To ensure that these dams benefit the many rather than the few, we need to assess and manage the environmental and social risks and not just focus on the potential economic benefits. Largely funded by the Ethiopian government, the design of Gibe III has escaped donor-driven environmental safeguards, is far from transparent, and the Kenyan government seems content to see the lake level decline.
At the other end of the scale, Kandadji dam in Niger, which will displace 38,000 people, has been subjected to the comprehensive safeguarding policies of the World and African Development Banks. Financed by nine international donors, the governmental project developers are cajoled, encouraged and required to meet high standards of social and environmental care. However, a severe lack of government capacity to integrate thousands of pages of consultants’ reports into a coherent, integrated and manageable plan (let alone to deliver it) carries its own risks.
Are there any ‘good’ dams that everyone can agree on?
The Oxford panel was tasked with citing an example of a ‘good dam’ (always risky given most experts are only really familiar with 10 or 15 large dams in any kind of detail). Professor Grey chose Manantali in Mali, citing its three government joint ownership and transboundary nature, its high hydropower generation and the fact that its investment costs had been paid off within 25 years. Yet levels of bilharzia infection in children downstream have reportedly increased significantly and the formal evaluation of the project said that “the irrigation development of Manantali dam is below acceptable expectations… [and] … the shortage of land and the rarity of employment has created discontent among resettled people, creating tensions between the resettled and the host communities” [my translation].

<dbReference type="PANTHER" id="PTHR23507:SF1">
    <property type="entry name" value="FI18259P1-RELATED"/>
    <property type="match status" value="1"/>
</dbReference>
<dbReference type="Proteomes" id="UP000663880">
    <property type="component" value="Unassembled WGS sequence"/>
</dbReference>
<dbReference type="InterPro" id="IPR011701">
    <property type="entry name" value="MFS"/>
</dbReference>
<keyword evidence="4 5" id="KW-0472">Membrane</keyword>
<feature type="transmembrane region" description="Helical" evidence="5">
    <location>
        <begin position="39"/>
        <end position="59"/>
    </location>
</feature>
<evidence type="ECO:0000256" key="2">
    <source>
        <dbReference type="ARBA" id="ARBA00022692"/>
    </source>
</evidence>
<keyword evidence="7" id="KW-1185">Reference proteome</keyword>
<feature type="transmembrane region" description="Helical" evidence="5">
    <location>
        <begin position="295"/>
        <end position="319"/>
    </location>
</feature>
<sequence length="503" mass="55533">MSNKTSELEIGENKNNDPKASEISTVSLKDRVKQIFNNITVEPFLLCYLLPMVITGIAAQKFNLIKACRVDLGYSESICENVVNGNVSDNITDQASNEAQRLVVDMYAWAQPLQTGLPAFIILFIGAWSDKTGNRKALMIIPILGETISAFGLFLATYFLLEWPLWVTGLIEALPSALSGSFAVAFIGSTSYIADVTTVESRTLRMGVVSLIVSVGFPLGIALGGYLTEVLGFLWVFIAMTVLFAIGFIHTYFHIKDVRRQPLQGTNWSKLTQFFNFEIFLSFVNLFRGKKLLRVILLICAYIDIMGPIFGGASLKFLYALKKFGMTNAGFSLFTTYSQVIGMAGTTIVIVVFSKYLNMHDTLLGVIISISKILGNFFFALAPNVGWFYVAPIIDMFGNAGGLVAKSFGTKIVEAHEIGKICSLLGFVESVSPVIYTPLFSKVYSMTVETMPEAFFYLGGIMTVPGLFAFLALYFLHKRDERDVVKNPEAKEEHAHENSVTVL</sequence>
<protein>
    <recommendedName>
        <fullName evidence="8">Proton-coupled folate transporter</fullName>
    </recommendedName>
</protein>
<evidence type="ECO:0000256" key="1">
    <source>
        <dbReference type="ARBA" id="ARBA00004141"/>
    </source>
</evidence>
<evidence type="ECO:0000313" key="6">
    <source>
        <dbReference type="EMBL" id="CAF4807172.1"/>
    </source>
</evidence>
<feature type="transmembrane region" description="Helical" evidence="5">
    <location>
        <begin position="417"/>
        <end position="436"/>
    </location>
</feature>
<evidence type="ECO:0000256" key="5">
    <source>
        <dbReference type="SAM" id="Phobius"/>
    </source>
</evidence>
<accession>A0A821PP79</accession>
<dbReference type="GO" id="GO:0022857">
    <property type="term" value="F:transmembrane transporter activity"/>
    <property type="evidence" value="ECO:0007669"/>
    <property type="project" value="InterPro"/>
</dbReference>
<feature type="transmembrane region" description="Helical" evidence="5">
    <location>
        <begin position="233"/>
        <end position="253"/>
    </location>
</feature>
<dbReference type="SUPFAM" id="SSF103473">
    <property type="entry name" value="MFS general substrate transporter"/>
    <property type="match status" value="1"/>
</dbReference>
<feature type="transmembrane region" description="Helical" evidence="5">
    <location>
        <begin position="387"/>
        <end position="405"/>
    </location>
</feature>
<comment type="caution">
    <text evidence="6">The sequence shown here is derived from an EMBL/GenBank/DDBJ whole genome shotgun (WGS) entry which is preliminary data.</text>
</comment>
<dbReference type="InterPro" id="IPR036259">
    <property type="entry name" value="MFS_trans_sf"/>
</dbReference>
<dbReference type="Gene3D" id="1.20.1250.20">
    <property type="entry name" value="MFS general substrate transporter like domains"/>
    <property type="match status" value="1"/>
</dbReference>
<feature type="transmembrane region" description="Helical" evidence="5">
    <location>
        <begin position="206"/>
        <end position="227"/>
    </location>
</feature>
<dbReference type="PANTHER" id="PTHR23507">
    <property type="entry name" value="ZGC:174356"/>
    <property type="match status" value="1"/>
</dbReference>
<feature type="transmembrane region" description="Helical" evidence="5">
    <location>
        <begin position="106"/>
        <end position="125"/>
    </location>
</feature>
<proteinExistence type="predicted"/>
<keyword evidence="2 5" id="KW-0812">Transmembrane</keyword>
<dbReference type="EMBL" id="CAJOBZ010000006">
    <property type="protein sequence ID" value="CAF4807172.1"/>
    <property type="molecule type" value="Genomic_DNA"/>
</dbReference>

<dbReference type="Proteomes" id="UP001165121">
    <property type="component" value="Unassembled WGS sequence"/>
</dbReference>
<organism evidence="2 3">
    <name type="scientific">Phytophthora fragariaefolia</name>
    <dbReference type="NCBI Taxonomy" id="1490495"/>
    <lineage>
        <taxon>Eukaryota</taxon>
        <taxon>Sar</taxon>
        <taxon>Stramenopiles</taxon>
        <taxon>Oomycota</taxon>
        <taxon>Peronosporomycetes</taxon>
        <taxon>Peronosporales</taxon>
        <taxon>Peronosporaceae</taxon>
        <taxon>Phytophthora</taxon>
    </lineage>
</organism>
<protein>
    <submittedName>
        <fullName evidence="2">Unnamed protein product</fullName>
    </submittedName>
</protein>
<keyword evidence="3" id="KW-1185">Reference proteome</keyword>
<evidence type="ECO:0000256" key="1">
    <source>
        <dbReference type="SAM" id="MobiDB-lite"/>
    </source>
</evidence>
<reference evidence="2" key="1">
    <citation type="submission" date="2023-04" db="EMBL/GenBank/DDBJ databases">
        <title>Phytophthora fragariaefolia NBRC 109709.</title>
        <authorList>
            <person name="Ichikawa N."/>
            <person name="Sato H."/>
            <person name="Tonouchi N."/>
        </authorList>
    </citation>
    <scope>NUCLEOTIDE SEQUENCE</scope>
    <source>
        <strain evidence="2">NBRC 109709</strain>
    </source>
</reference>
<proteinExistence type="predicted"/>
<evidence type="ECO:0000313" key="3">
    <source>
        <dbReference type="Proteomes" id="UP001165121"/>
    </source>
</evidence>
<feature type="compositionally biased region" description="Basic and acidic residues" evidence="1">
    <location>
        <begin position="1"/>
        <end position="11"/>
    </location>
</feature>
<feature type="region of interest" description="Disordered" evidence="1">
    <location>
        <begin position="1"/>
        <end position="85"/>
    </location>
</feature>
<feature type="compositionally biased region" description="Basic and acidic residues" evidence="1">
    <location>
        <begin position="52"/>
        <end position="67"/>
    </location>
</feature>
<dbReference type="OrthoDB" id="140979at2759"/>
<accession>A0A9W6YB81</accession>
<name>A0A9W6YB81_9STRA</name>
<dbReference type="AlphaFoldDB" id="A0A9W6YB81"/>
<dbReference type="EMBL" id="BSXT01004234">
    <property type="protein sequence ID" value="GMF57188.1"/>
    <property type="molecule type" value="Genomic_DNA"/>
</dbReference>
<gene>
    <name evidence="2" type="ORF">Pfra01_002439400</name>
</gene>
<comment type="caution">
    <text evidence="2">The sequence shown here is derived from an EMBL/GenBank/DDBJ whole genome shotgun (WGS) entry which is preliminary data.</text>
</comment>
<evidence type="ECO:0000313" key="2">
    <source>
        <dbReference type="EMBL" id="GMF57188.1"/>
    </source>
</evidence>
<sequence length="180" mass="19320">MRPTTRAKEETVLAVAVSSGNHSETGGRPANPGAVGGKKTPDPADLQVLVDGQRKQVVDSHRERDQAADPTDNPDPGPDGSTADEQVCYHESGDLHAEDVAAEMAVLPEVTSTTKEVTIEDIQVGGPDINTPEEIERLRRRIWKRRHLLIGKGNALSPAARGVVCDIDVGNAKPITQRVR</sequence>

If this is what success looks like from a World Bank perspective, the bar for “good” has been set too low. It recognises that inevitably there will be losers – as acknowledged by the late John Briscoe, a strong advocate of large dams within the Bank, who said: “You’re never ever going to do one of these (dams) in which every single person is going to say, ‘This is good for me’”.
Significant arguments against the notion of ‘good’ dams have been made by others elsewhere. The anthropologist Thayer Scudder, for example, changed his mind on large dams towards the end of his career, having initially believed that dams could be a force for development and that we would learn how to deal with the downsides for affected communities. This apparent lack of learning around large dams was also stressed by Dr Ansar, who said that lessons have not been learnt, and that we are as incapable today (from an economic perspective) at conceiving and building dams as we were 40 years ago.
The true test of inclusive development: giving equal weight to local and national development
While Professor Grey’s argument linking economic growth to water storage may well be true for Western economies, how can we deliver this same development model for Africa with its different topologies, often dense rural communities and intermittent rainfall patterns? Where dams force relocation of tens of thousands of people, can resettlement ever re-establish livelihoods? Or are resettled and affected communities destined to suffer permanent development deficits, and if so, who decides whether such “sacrifice” in the national interest is “acceptable”?
Pastoralists on the Lower Omo have not been asked what they think of these questions, but the true test of inclusive sustainable progress lies in giving equal weight to both local and national development and not putting the interests of one group against another. Making dams that deliver development for everyone remains a significant challenge, and it is good that the Oxford Water Network is tackling the complexities of this issue.
View the presentation on Africa, dams and development: Managing impacts on biodiversity and ecosystems on IIED's SlideShare site.